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Plants for the Prairies and Plains that Attract Birds


The Blue-gray Gnatcatcher can be found throughout much of the United States but moves to the southern part of its range in the winter. It feeds on insects.

This region ranges from the Canadian border to Texas and encompasses zones 3 through 9. The extreme cold in winter and heat in summer require plenty of cover for the birds. Those who live in the northern part of this area should plant a windbreak on the north and west sides of their property to provide shelter from the prevailing winds, which can be severe.


Rough-leaved Dogwood (Cornus drummondi)
Thicket-forming to 20′, excellent for windbreak. Many species attracted to its white berries and insects. Good cover and nesting sites.

Downy Serviceberry (Amelanchier arborea)
Early white flowers, fall foliage, and abundant early summer berries.

Eastern Red Cedar (Juniperus virginia)
Excellent windbreak. The most widespread conifer in eastern North America, it also works very well in this region, and many nurseries have locally adapted stock. Offers food, cover, and nest sites, as well as insects for the birds.



Common Chokecherry (Prunus virginia)
Deciduous, with white flowers in spring followed by purple-red berries that provide food for over 40 species of birds. Tolerates a wide variety of soils.

Coralberry (Symphoricarpos orbiculatus)
Dense, bushy, deciduous shrub with pink or white flowers that bloom in late summer into fall that attract hummingbirds. Deep red to purple berries appear in fall and last through winter. Hardy and tolerant of diverse soil conditions.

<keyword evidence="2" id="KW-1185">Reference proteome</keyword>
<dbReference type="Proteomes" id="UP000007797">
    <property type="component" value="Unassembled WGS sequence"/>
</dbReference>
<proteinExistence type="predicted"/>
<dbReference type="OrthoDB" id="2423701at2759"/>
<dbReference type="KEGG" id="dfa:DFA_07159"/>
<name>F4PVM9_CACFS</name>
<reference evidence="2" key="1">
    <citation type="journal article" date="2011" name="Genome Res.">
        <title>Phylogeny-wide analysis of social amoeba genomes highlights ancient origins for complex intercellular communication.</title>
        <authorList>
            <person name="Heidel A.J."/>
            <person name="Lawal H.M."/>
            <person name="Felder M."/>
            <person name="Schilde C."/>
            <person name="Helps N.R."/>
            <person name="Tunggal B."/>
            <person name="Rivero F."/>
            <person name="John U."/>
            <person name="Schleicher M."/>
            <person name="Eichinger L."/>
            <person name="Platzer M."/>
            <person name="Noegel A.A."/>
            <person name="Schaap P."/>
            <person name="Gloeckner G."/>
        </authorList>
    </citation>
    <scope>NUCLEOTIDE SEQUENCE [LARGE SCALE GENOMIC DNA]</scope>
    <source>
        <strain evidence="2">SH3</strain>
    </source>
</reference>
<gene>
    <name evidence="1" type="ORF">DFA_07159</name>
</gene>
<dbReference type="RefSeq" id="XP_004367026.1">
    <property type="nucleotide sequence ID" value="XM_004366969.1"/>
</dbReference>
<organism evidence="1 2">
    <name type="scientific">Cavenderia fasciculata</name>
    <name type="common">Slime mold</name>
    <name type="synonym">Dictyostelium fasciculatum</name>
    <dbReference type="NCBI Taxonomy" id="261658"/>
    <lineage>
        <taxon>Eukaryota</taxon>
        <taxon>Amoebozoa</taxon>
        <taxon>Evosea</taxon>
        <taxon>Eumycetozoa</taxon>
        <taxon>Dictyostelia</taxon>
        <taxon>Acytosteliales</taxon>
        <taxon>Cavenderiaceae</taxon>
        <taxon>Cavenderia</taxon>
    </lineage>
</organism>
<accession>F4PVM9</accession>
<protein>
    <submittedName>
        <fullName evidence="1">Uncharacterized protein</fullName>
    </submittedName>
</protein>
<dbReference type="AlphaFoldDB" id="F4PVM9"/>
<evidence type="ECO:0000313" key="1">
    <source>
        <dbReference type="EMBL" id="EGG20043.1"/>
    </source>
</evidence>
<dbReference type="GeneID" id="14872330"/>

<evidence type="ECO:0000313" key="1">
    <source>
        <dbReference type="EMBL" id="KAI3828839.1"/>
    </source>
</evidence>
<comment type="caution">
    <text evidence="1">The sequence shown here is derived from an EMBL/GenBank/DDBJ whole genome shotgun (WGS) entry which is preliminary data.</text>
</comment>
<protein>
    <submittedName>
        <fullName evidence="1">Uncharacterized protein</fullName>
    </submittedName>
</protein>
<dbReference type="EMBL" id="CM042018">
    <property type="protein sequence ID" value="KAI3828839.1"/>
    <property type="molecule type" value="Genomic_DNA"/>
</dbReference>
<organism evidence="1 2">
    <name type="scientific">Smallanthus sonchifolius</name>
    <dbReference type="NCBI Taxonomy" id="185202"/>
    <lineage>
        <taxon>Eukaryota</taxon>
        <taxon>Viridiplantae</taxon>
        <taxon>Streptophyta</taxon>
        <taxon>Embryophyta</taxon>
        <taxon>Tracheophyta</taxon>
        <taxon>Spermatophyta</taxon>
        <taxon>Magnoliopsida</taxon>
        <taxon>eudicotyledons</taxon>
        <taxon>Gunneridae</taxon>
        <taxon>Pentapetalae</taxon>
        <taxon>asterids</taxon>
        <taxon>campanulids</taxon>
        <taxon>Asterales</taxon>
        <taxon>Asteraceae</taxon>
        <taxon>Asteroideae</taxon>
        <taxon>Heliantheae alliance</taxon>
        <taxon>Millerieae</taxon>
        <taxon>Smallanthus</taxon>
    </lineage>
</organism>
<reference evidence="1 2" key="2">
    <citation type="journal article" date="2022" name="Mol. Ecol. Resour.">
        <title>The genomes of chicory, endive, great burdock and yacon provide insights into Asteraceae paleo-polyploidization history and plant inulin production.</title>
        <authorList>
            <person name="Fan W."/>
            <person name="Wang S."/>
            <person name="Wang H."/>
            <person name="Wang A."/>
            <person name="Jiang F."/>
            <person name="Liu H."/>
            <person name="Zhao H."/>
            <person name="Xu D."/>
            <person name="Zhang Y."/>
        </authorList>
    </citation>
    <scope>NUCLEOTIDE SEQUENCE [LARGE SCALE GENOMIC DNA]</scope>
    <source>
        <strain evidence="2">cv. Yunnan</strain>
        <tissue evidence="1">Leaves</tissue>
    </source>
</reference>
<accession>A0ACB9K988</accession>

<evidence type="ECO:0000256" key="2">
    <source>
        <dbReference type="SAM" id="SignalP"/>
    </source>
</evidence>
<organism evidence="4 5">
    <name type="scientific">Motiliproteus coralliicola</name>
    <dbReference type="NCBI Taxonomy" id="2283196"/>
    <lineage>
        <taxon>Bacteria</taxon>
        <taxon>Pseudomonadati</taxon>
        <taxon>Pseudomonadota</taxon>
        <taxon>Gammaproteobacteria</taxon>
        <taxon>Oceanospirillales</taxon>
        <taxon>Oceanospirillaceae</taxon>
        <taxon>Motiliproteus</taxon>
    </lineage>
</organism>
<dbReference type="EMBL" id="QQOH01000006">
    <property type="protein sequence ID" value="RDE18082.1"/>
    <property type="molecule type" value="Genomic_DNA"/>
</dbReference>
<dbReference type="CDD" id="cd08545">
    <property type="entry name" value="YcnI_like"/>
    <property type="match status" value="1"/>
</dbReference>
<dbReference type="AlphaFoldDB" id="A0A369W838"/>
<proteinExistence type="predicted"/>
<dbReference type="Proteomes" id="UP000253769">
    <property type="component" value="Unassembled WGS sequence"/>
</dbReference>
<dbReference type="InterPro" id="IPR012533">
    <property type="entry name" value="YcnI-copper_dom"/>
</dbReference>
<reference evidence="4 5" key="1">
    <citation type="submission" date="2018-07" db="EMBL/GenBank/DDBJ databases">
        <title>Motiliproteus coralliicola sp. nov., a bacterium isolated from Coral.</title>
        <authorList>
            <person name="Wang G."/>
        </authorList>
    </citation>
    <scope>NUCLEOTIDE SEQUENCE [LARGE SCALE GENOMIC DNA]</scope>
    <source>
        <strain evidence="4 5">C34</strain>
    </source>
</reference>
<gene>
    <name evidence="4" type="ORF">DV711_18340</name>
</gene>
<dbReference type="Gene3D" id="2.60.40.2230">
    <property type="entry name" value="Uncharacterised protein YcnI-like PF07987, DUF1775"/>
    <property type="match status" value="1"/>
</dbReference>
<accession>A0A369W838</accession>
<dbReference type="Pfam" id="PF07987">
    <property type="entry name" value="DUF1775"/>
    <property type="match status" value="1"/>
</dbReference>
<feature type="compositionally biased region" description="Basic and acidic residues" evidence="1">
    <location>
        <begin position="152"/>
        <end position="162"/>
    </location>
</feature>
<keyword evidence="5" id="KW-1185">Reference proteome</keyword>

Wild Plum/American Plum (Prunus americana)
Fast-growing, thicket-forming, and very attractive, with white flower clusters in the spring and red fruits from summer until fall. In addition to attracting insects for the birds, it also offers cover, and is occasionally used as a nesting site.


Trumpet Creeper (Campsis radicans)
A favorite of hummingbirds, this native, deciduous vine offers dense foliage for cover.

Wild Grapes (Vitus species)
Adaptable and vigorous, these vines form dense thickets that provide good nest sites as well as abundant food, some of which will last into winter.

Creeping Juniper (Juniperus horizontalis)
Evergreen and low-growing shrub with prickly needles that offer excellent cover and nesting sites for ground-nesting birds as well as food. Resistant to deer, rabbits and mice.


Tall Gayfeather (Liatris pycnostachya)
Offers seeds for the birds and nectar for butterflies.

Adam’s Needle (Yucca filamentosa)
Seeds for the birds and nectar for hummingbirds.

Additional resources

USDA Plant Database.

Aggie Horticulture Texas A&M University.

About the Author

Howard Garrett

Howard is one of the countries leading proponents of organic gardening. His radio show is heard on over 200 stations across the United States. We are pleased to have his guidance and tips on safe, successful organic gardening and yard care.

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